MONYWA, Myanmar – In a virtually unprecedented political phenomenon, hostile villagers confronted opposition leader Aung San Suu Kyi during the second day of a trip to northwestern Myanmar to explain why she supports continuation of a mining project opposed by many local residents.
In talks with villagers, Suu Kyi failed to persuade her listeners to agree with the conclusions of an official panel she headed that the national interest was best served by allowing continued operation of the Letpadaung copper mine, to encourage foreign investors to help the sagging economy.
At one point, residents barricaded their village in Monywa township with thorny brush and allowed Suu Kyi to enter only when she had shed some of her police escort and accompanying journalists.
Her unwelcoming reception was virtually unprecedented for the much-honored heroine of the country’s pro-democracy movement. In the past, mobs organized by the military had tried to intimidate her, but most of her countrymen regarded her as practically a saint.
Now that her National League for Democracy party is no longer an embattled David fighting the Goliath of a military government, but rather a competitor in the electoral politics of a fledgling democracy, Suu Kyi’s responsibilities have become more complicated.
Last weekend, her party began a restructuring process for a 2015 general election in which Suu Kyi will face opposition from the army-backed party of President Thein Sein on one flank, and from hard-core anti-military activists on the other, as well as from ethnic-affiliated parties.
“This copper mine incident is not really the critical point of Daw Suu’s political career,” said Yan Myo Thein, a former student activist and political analyst. “Public support will decline slightly, but there may not be a grave impact. She has taken a lot of risks as a politician, but the effects will have to be watched closely.” Daw is a term of respect for older women.
However, one of her closest lieutenants, veteran journalist Win Tin, said Suu Kyi, 67, should heed the feelings of Monywa’s residents, and that her failure to do so spurred anger and opposition from many quarters.
“Daw Aung San Suu Kyi may have her own good intentions, but she has failed to listen to the sentiments of the villagers,” said 86-year-old Win Tin, a co-founder of her party, who like Suu Kyi was detained for years for his political work. “Money cannot always appease the people, because sometimes it is their pride and love for their hometown that will prevail over money.”
The villagers in the Monywa area would once have been Suu Kyi’s natural constituency, downtrodden farming people tired of oppressive military rule that failed to deliver prosperity. And not all the locals were disenchanted Thursday. After a day of confrontations, as she arrived at the Monywa hotel where she was staying, a crowd of about 100 people greeted Suu Kyi with flowers, shouting, “We support you.”
But the day had been a rough one for her.
Suu Kyi’s commission said honoring the mining contract was necessary to maintain good relations with China – a Chinese company is the joint venture partner in the project – and to maintain the confidence of foreign investors whose help is needed to power economic growth.
Those seeking to stop the project contend that the $997 million joint venture deal, signed in May 2010, did not undergo parliamentary scrutiny because it was concluded under the previous military regime. They say the mine causes social and environmental problems, and would desecrate their beloved mountain landscape.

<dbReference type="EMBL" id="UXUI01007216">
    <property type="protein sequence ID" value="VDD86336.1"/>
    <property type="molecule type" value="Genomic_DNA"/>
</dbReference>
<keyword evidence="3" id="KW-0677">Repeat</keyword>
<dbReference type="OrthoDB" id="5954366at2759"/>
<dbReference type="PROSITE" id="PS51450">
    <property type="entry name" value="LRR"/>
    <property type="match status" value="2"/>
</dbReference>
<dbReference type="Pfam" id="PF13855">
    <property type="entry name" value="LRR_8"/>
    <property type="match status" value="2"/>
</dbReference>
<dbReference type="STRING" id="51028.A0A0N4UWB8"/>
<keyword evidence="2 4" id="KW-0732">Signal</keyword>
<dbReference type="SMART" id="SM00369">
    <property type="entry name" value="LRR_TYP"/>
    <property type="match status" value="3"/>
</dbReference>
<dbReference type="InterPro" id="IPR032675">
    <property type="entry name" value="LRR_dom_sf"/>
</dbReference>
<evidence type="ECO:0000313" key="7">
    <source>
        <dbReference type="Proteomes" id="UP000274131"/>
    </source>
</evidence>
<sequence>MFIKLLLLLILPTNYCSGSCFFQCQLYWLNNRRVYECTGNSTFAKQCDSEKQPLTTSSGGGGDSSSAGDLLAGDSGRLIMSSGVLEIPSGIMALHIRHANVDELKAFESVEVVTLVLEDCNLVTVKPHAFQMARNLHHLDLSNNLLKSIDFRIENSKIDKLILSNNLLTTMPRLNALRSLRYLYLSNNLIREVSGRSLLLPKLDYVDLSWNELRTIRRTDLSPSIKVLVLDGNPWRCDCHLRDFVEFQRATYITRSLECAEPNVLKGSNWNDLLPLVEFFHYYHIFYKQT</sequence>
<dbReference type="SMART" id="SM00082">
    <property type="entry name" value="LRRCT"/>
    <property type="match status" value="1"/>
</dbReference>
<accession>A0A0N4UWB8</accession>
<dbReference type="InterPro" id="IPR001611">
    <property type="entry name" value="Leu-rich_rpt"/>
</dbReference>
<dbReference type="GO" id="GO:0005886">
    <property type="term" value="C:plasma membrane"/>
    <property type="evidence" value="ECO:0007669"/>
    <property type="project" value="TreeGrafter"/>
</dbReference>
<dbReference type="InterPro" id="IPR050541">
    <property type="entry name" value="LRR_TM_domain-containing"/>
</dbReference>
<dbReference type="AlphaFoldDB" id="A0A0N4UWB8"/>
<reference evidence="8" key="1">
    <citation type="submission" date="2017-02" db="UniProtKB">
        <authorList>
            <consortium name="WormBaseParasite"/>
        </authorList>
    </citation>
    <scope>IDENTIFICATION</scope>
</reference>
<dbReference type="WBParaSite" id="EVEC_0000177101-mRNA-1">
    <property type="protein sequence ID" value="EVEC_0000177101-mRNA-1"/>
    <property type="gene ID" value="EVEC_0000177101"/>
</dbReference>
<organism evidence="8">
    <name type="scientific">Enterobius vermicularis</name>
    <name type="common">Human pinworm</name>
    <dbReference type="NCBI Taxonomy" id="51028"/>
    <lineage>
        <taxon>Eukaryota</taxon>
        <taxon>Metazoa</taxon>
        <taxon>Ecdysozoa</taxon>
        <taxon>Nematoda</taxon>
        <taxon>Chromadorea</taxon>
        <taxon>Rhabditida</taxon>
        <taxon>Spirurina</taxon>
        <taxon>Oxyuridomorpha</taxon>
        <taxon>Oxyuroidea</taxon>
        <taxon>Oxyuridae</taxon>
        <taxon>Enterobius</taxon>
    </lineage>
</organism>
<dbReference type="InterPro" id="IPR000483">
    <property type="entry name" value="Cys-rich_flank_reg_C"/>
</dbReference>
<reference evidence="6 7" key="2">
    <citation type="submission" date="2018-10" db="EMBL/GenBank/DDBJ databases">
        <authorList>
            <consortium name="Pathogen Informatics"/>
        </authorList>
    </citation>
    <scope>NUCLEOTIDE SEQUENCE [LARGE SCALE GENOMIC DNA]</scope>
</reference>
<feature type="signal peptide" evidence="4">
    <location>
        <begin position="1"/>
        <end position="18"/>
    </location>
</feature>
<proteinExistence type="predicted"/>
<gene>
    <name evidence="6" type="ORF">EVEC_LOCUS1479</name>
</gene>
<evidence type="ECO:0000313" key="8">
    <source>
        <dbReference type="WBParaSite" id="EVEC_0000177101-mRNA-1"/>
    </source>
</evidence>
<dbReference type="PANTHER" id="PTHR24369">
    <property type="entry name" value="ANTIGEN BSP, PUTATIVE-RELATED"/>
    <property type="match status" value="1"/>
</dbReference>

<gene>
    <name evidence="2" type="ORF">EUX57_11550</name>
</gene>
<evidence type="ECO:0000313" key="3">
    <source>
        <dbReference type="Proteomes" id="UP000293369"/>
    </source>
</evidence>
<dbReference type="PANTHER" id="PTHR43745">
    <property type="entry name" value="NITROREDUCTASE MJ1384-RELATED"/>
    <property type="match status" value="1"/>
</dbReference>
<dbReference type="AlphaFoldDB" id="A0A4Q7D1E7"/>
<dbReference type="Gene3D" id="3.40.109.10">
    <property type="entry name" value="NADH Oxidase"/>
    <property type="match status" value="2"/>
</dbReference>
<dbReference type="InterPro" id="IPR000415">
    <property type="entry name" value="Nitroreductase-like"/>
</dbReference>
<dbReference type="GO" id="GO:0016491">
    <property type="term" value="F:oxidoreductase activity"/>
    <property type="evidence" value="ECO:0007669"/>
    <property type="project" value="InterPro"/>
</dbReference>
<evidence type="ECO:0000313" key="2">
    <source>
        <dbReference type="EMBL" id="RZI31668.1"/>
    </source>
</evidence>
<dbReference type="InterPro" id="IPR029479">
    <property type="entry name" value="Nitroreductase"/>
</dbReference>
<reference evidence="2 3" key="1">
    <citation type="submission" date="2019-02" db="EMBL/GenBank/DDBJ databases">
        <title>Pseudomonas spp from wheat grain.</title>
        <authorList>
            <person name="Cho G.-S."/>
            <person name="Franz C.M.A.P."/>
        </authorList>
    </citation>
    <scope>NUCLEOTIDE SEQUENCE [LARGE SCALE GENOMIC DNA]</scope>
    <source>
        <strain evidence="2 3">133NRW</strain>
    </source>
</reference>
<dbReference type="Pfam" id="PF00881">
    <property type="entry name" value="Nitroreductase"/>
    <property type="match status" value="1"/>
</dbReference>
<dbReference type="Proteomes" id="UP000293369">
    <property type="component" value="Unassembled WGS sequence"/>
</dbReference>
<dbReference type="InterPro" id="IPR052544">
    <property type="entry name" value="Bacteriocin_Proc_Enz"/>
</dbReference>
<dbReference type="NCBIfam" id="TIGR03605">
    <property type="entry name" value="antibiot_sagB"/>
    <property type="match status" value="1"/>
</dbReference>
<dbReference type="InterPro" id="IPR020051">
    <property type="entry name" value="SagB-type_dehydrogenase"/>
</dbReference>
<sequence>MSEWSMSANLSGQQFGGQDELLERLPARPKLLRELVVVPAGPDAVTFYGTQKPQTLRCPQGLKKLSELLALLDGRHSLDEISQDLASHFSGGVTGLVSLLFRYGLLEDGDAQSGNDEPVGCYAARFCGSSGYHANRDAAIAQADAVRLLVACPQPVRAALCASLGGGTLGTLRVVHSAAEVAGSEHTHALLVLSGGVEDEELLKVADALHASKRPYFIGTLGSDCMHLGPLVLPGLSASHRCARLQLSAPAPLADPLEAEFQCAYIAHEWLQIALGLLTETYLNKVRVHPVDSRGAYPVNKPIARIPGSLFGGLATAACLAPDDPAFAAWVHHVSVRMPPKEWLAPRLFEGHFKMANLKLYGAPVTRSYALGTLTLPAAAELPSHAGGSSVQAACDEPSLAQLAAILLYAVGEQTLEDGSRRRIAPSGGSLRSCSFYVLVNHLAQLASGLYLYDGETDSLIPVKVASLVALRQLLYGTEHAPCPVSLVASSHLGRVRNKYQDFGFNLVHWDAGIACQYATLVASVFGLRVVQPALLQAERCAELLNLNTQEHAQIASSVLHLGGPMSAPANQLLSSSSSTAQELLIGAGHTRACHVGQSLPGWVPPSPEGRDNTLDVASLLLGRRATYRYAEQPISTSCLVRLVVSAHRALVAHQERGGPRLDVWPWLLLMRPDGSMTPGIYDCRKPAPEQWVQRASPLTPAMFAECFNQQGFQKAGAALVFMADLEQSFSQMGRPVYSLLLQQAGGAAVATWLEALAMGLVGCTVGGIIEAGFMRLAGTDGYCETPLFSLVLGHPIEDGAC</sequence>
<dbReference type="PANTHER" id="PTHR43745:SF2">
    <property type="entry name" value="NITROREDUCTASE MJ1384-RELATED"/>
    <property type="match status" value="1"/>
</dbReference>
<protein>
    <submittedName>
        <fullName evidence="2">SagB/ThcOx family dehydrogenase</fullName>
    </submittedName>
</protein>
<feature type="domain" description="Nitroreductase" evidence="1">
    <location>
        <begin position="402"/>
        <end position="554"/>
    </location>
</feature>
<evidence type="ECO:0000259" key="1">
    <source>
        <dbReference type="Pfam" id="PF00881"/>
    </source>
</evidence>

Suu Kyi failed to change the minds of many locals, who were also upset that her commission whitewashed the actions of police who broke up an anti-mine protest in November. The use by police of smoke bombs containing white phosphorous resulted in scores of protesters, mostly Buddhist monks, suffering severe burns from the nighttime raid.
In its report made public Tuesday, the commission faulted the police force for failing to understand how the smoke bombs worked and recommended that they receive riot-control training, but failed to hold any officials accountable.
At Hsede village, a hotbed of opposition to the mine, villagers on Thursday set up barricades of thorny brush and refused to let Suu Kyi’s police escort and many reporters enter. Suu Kyi spent more than an hour talking with the angry protesters – most of whom had not read the report – but failed to win them over.
Many villagers ran after her motorcade as it left, shouting, “Stop the project.”
She encountered more anger at Tone village, where hundreds of furious residents shouted, “We want our Letpadaung mountain.” In tears, women blamed Suu Kyi for the recommendation to continue the project and expressed regret for supporting her, saying they had harbored high hopes that her commission would call for shutting down the mine.
Suu Kyi’s efforts to calm the crowd by explaining the potential benefits were in vain.
“Whether she can upgrade our living standard or not, we want our mountain. Even if they give many jobs to us, we don’t want to be the servants of the Chinese,” said Nyo Lay, 50, referring to the mine’s operators. “They took our land and will earn a lot. It’s hurtful that the money they give to us is from what they get from our own land.”
She said she lost her 10-acre plot to the project, and now hires herself out as a farm worker, earning less than a dollar a day.
Before leaving Monywa, Suu Kyi reflected on the villagers’ reaction, saying it was not a matter of whether they made her feel bad.
“They want me to do what they want. I simply said no,” she told reporters. “Anyone engaged in politics should have the courage to face animosity. It is not right to engage in politics to win popularity.”